Our accommodation - Mango Bay Resort - told us to phone them when we were 5 minutes from the bus stop so a driver could come and collect us which was ideal seeing as it was pitch black when we arrived. The coach driver kindly let us know when we were close to the stop so we could arrange our lift. A driver from Mango Bay arrived a minute after we stepped off the bus and Danny drove us to the resort. Before coming on this trip we decided to treat Fiji as a bit of a luxury holiday to wind down before going home for Christmas. We managed to book a 2 bedroom bude (a straw/wooden hut) with a garden view, private beach, restaurant and a pool for the bargain price of £86 each for 5 nights. Danny was fab and handled all of our luggage and directed us through to Mili at reception who checked us in; informed us about the resort and showed us to our bude - Garden Villa 2 which was offset against a well-kept windy path, infiltrated with lively little frogs. We imagined the two rooms to be fairly open plan but there were in fact two separate rooms accessible from outside. With a double bed and bathroom in one and 2 single beds and bathroom in the other we moved a single into the double room so we could all sleep together. 3 months, 24/7 joined at the hip - quite literally. Our driver kindly got us some snacks as it was gone 10pm and we hadn't eaten before we got an early night. The resort works on a tab system whereby everything is charged to the room, so we knew to keep note of who had what so we could settle up at the end of each day. We'd left the hostel at 10am and arrived in Fiji 12 hours later despite only having a 3 hour flight so we were all pretty exhausted. The beds did have a few bugs on and there were moths flying about but in the middle of a jungle-esque retreat we didn't expect much less. 

We had the luxury of a mosquito net which me and Abby found particularly amusing as it felt a bit like one of those princess nets you drape over your bed as a child. After a fairly unsettled sleep, we woke early for our complimentary continental breakfast. It was lovely to see the grounds in the daylight as they were so grand and beautiful. Every groundskeeper we walked past was trimming or tidying the gardens and greeted us with a friendly Bula. Manners cost nothing and within hours of arriving we noticed that it's a value strongly embedded in Fijians. We enjoyed toast, cereal, fruit and juice underneath the large shack-like bar and restaurant area which was a lovely start to the day. It was already 30 degrees by 10am so we grabbed a lounger each and flitted between sunbathing, reading and dipping in and out of the pool. What I'd desperately hoped for from Fiji was right in front of me and I was so content laying in the sun with a pool behind me, a beach in front of me and the sun beating down on me. I had a ham and cheese toasted ciabatta for lunch followed by chicken schnitzel and fries in the evening for dinner. We took advantage of happy hour (always a bonus) and got ready before settling down with monopoly and more drinks. The resort was very quiet as they had been closed for 2 weeks while Australian 'schoolies' came over for their annual break. Business was slow kickstarting off from that so there were only a handful of other guests and a group of high school students from America on a trip studying for their finals. They had all disappeared by the time we returned to the bar for drinks, although we did hear them performing sonnets in front of each other which was mildly amusing.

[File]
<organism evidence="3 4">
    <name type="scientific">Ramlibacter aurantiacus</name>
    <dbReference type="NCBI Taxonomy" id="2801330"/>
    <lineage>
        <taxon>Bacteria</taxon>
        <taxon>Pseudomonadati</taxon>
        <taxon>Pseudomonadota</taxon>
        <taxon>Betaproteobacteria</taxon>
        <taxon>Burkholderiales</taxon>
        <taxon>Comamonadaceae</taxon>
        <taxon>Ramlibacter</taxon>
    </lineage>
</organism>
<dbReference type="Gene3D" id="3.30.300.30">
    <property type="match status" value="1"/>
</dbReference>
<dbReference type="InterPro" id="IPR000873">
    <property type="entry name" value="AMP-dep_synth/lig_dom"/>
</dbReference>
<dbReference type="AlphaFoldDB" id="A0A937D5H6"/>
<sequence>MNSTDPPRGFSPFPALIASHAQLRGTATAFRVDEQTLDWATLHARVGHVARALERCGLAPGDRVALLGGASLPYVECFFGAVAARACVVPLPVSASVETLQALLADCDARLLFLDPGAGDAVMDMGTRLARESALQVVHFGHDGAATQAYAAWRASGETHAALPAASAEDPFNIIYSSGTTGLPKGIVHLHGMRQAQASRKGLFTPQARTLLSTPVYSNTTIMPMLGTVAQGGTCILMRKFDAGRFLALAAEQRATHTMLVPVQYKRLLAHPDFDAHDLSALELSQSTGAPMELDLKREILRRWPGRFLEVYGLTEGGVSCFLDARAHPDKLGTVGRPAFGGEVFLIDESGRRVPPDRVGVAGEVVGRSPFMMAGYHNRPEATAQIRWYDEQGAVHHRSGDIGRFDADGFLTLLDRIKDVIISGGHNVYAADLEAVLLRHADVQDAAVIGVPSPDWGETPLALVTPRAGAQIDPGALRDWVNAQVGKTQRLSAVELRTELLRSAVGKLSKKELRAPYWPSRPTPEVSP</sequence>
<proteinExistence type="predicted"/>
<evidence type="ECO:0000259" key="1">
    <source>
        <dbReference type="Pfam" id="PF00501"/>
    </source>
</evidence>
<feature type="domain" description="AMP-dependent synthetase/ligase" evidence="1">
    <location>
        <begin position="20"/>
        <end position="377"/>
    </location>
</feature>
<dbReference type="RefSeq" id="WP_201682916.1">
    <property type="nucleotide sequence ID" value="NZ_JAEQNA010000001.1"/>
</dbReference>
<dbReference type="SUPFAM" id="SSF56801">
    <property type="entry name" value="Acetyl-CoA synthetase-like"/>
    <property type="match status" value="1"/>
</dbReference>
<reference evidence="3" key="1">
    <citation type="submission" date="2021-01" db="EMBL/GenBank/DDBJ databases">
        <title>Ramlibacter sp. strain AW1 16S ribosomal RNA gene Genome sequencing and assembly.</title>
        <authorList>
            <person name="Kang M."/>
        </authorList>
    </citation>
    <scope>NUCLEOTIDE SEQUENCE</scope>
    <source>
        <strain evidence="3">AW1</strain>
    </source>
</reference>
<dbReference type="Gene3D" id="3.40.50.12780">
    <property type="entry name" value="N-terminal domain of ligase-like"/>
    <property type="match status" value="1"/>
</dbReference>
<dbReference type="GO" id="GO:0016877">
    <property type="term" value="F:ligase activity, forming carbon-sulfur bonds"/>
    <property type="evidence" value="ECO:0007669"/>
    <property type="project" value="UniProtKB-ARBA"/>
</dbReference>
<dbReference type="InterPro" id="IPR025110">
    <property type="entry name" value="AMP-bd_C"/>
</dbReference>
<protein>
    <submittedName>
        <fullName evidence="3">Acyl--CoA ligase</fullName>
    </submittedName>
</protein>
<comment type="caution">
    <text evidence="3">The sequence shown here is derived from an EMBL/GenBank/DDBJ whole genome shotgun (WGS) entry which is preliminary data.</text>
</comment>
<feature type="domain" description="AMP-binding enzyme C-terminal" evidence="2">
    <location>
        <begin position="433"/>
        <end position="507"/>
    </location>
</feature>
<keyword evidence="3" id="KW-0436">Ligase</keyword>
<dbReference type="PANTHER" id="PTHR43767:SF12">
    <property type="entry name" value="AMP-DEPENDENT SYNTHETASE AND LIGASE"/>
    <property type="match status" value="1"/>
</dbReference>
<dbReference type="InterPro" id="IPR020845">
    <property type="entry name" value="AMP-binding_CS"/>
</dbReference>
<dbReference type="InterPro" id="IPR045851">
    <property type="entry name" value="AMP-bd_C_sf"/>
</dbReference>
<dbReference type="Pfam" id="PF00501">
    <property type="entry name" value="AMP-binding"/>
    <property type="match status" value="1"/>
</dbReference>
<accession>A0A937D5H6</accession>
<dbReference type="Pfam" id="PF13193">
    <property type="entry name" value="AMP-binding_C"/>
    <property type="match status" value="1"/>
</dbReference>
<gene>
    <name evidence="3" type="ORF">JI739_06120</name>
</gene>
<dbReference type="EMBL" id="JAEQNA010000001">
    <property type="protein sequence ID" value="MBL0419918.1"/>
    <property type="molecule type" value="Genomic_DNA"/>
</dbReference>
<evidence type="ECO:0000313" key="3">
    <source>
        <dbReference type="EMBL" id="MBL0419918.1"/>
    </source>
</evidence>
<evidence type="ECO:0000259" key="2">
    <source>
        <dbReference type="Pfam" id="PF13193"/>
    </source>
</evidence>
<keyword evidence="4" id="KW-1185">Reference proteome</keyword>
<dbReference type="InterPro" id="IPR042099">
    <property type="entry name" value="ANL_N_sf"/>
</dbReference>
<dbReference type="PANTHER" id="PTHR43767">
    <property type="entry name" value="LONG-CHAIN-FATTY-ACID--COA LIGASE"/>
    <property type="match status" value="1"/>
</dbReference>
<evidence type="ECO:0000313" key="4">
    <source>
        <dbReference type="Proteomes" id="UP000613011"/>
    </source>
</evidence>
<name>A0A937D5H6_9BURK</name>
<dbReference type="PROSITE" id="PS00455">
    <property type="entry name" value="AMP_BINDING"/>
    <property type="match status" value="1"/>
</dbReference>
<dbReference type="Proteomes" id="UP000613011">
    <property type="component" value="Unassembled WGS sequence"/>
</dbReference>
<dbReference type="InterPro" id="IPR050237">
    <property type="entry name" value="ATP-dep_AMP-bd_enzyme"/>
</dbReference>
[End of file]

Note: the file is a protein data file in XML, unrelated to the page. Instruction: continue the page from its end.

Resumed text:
I hadn't played monopoly in ages so I was a little rusty and didn't end up winning. Kate being a monopoly master took the title before we settled down for the night. After a hectic and drink-heavy few weeks in New Zealand it was nice to just relax with a couple of drinks. That night we had the intention of waking up at 1am to go skinny dipping, because why not when you're in a secluded resort in Fiji, but all rolled over and went back to sleep as soon as the alarm rang. After a better nights sleep we followed the same routine of breakfast, sun loungers and reading until lunch. Mid-afternoon we decided to treat ourselves to some ice cream which we'd already been craving but it was unfortunately very disappointing. The texture was powdery and not the good kind of Ben & Jerry's cookie dough powdery. But when shitty ice cream is the worst part of your day you can't really complain, can you? At dinner we opted for the buffet which consisted of chicken, fish, lamb, pasta, jacket potato and salad. We met a lovely waitress called Tina who was an absolute hun. She was so cute and cheery and would always greet us so enthusiastically. The dinner wasn't great and to be honest, the food was probably the most disappointing thing about the resort. The best part about the meal was probably the frozen margarita we drank before the buffet was even served. That evening Taboo was on the cards and I reunited with Baileys which I'd been craving for weeks, which also got me in the Christmas spirit. We also played the guessing game where you think of a person for someone and they have to ask questions to find out who they are which was actually hilarious, especially after a few drinks.